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Children's Museum announces new admission pricing strategy

February 1, 2017

The Children’s Museum of Indianapolis is changing its admission pricing model to reward visitors for planning and buying ahead.

Under the new structure, announced Wednesday, ticket prices will vary from day to day and increase when they are purchased closer to the day of entry. Adult admission prices will range from $12 to $35.

Lisa Townsend, vice president of marketing and external relations, said the new pricing will be based on a variety of factors, including seasonality and the school calendar. The museum has hired Indianapolis-based Digonex Technologies Inc., which also handles the ticket-pricing program for the Indianapolis Zoo.

Digonex specializes in "dynamic pricing" strategies that allow its customers to respond to changes in demand for tickets. The company says dynamic pricing can help attractions grow revenue, provide incentives for guests to visit on lower-demand days, and increase profits on high-demand days.

Museum officials say their goal is to offer affordable admission options more days out of the year.

“We really are trying to ensure that all families can experience the Children’s Museum,” Townsend said. “This is another effort to really be responsive to the economic needs of the community.”

Under the plan, visitors will pay the lowest price available if they purchase tickets well in advance. Prices will rise as the entry date draws nearer. They will never be reduced at the last minute, unlike the way hotels and airlines reduce rates to fill empty seats and rooms.

“I think that’s really frustrating because you don’t know if you’re getting the best possible price,” Townsend said of lodging and air-travel pricing.

The average day-of price for museum adult admission is expected to be $21.75, which is $1.75 less than the current admission price of $23.50.

Tickets for children will be 20 percent lower than the adult price, ranging from $9.60 to $28. Seniors will receive a 5 percent discount, ranging from $11.40 to $33.25. The current ticket price for children is $19 and for seniors is $22.50.

The average day-of price for children will be $17.40 and $20.67 for seniors.

Prices go into effect March 13, and tickets can be purchased online or by phone.

Unlike when the Indianapolis Zoo switched to a variable pricing model in 2014, the Children’s Museum is not using the strategy to control attendance on peak days, although museum officials say it could be a side benefit.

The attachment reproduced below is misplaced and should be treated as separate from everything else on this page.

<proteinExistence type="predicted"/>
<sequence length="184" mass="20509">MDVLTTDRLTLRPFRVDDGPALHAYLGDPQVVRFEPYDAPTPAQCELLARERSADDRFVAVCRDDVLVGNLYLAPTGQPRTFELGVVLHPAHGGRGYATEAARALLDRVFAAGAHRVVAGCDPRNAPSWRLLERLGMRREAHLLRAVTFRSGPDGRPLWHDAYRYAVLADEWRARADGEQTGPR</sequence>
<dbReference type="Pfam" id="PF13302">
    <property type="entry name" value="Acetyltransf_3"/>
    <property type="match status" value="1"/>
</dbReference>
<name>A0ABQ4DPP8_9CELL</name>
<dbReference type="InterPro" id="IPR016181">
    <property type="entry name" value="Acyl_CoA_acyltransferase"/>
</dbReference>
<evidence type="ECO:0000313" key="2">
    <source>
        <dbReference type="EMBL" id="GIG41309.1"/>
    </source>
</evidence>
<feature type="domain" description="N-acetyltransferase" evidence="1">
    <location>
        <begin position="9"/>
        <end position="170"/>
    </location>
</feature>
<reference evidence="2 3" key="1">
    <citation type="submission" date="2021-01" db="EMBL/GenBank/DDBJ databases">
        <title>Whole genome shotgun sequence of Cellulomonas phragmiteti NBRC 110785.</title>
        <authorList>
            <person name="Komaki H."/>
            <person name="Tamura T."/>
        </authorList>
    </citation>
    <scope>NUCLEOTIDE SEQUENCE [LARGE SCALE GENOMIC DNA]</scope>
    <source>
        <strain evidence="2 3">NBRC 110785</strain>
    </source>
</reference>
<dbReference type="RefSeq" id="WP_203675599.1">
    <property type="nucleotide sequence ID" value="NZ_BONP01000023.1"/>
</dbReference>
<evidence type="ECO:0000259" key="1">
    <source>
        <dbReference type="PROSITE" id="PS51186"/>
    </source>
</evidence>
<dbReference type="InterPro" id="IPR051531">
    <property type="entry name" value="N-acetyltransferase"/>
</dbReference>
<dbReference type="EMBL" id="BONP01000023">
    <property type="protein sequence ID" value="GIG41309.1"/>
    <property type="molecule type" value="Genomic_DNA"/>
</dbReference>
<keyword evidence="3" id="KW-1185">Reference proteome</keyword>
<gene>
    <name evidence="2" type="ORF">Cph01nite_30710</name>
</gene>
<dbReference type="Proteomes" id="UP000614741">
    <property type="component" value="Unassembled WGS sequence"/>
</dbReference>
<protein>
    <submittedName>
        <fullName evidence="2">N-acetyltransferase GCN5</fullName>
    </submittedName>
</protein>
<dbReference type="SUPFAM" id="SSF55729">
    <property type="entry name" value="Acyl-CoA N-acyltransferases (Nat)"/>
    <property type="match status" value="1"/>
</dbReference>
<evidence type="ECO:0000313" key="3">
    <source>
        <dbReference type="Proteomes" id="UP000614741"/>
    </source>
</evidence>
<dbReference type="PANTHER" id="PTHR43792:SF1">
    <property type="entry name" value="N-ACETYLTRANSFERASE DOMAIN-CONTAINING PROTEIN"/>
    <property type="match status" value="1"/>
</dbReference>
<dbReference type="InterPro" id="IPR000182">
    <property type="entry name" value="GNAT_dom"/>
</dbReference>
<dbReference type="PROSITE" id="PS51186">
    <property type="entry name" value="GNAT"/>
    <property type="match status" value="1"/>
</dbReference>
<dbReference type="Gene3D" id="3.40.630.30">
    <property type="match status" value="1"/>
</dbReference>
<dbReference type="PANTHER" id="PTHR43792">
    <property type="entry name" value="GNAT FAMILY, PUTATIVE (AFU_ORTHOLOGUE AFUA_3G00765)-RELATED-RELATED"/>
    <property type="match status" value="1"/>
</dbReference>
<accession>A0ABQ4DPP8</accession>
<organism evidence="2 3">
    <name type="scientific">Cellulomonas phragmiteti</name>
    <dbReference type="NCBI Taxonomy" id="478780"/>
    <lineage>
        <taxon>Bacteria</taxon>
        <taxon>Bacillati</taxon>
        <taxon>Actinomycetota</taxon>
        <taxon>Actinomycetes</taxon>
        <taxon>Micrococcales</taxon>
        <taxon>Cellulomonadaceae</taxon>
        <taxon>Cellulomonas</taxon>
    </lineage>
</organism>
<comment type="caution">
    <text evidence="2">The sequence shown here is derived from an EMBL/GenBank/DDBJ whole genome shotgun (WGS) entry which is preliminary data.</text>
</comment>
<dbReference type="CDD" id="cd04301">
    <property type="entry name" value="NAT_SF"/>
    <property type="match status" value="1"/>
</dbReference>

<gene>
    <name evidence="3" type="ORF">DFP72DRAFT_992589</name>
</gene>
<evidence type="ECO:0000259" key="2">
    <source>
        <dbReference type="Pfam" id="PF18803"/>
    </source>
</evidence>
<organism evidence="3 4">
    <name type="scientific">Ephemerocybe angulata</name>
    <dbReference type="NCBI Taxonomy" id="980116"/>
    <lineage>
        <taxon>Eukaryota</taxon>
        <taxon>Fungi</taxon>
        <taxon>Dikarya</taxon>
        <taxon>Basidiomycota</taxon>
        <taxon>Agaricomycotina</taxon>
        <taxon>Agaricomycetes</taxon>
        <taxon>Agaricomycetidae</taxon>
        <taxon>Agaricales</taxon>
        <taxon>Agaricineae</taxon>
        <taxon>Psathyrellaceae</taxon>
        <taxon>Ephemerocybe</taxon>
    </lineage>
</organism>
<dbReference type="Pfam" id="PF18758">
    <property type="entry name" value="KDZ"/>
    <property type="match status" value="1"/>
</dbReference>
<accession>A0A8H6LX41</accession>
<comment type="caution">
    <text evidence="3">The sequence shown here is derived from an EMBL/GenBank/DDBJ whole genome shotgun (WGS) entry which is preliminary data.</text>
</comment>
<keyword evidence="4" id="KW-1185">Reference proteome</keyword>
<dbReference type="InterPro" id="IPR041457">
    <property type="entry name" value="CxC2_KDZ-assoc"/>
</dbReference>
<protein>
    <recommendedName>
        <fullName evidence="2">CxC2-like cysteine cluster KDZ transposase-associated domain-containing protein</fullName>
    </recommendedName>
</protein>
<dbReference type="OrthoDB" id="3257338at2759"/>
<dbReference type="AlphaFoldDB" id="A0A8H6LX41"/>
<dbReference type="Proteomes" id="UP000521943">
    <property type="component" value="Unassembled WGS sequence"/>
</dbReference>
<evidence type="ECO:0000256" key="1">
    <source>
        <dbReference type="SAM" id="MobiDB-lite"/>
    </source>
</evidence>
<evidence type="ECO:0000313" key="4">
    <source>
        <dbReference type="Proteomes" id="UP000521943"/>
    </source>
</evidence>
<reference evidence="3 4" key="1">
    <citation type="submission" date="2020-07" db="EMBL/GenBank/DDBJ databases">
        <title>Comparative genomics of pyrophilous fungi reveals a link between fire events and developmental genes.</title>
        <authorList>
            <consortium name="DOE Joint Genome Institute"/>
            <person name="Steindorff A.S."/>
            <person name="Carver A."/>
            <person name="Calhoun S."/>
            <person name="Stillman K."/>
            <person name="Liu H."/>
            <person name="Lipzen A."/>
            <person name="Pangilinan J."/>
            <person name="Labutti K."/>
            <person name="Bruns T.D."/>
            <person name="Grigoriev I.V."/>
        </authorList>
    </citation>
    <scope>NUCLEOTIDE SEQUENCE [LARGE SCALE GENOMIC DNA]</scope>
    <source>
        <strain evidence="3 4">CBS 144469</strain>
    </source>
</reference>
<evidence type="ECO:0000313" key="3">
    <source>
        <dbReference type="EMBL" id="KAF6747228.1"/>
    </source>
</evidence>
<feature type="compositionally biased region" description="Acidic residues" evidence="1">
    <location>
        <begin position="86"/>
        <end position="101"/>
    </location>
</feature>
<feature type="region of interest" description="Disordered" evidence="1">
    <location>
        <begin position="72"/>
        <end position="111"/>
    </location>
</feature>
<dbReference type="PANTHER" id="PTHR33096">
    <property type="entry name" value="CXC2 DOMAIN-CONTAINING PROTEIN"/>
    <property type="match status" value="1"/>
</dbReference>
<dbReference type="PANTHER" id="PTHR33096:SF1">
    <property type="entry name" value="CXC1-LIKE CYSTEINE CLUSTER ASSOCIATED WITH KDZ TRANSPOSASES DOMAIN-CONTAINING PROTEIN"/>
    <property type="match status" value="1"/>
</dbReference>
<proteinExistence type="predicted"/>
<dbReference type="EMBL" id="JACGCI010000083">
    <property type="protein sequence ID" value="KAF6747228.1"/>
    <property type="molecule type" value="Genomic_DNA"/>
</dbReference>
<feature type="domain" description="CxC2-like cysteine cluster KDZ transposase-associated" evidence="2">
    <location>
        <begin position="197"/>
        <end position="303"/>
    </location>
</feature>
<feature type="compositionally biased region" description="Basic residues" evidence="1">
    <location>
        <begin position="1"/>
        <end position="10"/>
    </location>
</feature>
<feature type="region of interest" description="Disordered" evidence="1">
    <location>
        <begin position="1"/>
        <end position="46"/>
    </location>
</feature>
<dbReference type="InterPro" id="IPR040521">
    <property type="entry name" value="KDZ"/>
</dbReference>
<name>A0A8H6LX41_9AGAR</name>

Some of the peak days, which usually are during school breaks, summers and weekends, could be priced higher, but the museum has committed to keeping at least 42 days in 2017 with day-of prices at $16 or less, including eight Sundays. The exact dates have not been determined.

“There will be a lot of days where the price is significantly lower than our current ticket price,” Townsend said, estimating it could be as many as 100 days.

The museum will also continue to offer several free days throughout the year—President’s Day, Martin Luther King Day, El Dia de los Ninos and Christmas Eve.

But the First Thursday program, which now offers free admission on the first Thursday of the month from 4 p.m. to 8 p.m., will no longer be free starting in April. Admission will cost $5 per person.

Other pricing options, including memberships, the Access Pass program and Neighborhood Club are not affected by the change.

If visitors can’t attend the date for which they purchased tickets, the museum will allow the visit to be rescheduled. If the admission price is higher for the rescheduled date, the visitor has to pay the difference. Refunds will not be given if the admission price is lower on the rescheduled date.

Visitors must contact the museum by 5 p.m. on the original ticket date to be eligible to reschedule.

“We know things happen,” Townsend said.

The museum welcomed 1.27 million visitors in 2016, which is its second-highest yearly attendance, behind only 2009 when the special exhibit “Tutankhamun: The Golden King and the Great Pharaohs” attracted more than 1.31 million visitors to the museum.

It also ended 2016 with a record number of household memberships, and membership purchases reached a record-high. The $35 million sports park known as the Riley Children's Health Sports Legends Experience is under construction now and could open in 2018.

Townsend said museum officials hope the new pricing structure will increase attendance as well as make staffing and planning easier, but that was not the primary reason for the change. 

Tickets can be purchased in advance through the end of 2017. Museum officials plan to monitor the new system and make adjustments as necessary, but it will more than likely continue into future years.

"I have every reason to believe it's going to go well," Townsend said. 

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